Un-Bruisable GMO Potatoes Are One Small Step Away From the Market

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Innate, on the left, after ten hours of browning.

Last year, a commercial French-fry supplier known as J.R. Simplot tried to convince McDonald's to switch to a GMO potato it had engineered to, more or less, never brown or bruise. You'd think this would be desirable, but it turned out the chain did not, and neither did Frito-Lay. While that may seem like a pair of bad omens for the Innate potato (so called because it still has 100 percent potato DNA, unlike the recently approved GM salmon), the taters actually just got the all-clear from the FDA, whose regulatory approval was the primary holdup. After some tests, the agency has echoed the USDA's ruling and said they're "as safe as any other potato on the market," setting them up for a final rubber-stamping by the EPA, now expected in December.

There's no proof yet that GMOs are unsafe, though that definitely hasn't kept the public tide from turning against them. Corporations are therefore increasingly loath to so much as talk about genetic modification; a Frito-Lay exec refused to even be quoted on why Innate potatoes were a nonstarter out of fear "that someone would mistakenly get the opposite impression."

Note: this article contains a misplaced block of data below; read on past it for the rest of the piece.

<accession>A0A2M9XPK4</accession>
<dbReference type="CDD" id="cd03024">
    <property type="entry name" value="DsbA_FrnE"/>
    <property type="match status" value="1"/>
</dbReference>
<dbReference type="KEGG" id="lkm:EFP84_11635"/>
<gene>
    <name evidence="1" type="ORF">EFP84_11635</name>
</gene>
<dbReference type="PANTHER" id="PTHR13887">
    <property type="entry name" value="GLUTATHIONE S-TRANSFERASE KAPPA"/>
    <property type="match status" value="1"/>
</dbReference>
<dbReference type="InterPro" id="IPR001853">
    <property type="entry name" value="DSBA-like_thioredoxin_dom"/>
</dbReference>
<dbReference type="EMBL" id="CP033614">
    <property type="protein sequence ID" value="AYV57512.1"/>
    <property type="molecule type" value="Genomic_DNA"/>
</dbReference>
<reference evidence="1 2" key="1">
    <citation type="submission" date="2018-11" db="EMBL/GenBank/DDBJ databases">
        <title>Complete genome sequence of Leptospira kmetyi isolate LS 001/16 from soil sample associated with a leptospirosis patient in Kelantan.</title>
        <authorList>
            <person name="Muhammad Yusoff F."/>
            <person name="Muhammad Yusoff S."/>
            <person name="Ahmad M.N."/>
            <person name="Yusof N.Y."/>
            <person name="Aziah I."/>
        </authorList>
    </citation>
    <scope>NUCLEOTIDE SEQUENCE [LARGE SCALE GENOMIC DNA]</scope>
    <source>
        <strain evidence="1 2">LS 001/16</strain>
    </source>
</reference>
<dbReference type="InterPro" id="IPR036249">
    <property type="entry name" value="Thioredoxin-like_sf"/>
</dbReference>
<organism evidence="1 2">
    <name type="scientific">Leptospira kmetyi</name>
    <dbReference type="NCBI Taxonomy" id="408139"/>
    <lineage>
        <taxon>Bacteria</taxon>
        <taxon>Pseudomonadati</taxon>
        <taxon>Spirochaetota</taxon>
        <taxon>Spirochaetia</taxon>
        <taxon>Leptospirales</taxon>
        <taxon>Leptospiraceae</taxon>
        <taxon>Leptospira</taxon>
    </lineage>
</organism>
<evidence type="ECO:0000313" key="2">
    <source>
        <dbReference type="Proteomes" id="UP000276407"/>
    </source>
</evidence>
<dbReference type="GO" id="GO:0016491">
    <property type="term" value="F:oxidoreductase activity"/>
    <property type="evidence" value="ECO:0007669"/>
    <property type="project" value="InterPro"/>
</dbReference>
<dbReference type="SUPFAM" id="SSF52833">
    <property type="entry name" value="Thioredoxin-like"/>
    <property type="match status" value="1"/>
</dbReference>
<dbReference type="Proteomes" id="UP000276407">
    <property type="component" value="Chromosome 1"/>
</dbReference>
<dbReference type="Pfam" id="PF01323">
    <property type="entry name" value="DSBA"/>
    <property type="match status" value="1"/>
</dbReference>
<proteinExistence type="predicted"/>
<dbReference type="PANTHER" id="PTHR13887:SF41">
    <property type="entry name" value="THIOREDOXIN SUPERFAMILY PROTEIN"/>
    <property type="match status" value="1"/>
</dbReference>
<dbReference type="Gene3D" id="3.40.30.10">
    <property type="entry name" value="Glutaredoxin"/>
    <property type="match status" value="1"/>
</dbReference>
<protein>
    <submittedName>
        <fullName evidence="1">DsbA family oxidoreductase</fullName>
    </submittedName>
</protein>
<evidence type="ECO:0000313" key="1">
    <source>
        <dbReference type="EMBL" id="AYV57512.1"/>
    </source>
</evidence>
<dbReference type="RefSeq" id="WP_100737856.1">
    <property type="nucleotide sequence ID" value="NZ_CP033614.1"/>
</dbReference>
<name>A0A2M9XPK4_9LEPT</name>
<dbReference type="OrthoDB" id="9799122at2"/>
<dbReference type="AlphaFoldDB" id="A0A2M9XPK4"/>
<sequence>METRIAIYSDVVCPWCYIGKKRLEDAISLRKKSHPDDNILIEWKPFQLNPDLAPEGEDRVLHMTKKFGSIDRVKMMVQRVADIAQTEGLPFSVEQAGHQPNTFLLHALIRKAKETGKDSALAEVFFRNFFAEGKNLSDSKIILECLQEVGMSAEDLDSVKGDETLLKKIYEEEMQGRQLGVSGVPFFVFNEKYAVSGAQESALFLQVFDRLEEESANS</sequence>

An earlier version of the Innate (sort of a halfsie engineered just to bruise less easily) is already approved and out, and Simplot says it's done just fine. And the new Innates also have a few upsides: They were genetically rewired in part to eliminate acrylamide, a possibly cancerous chemical activated when potatoes get fried or baked. Also, their ability to be stored at colder temperatures, plus their decrease in bruising — potatoes' "No. 1 consumer complaint," Simplot is quick to note — should actually create a lot less food waste.

[AP, NPR]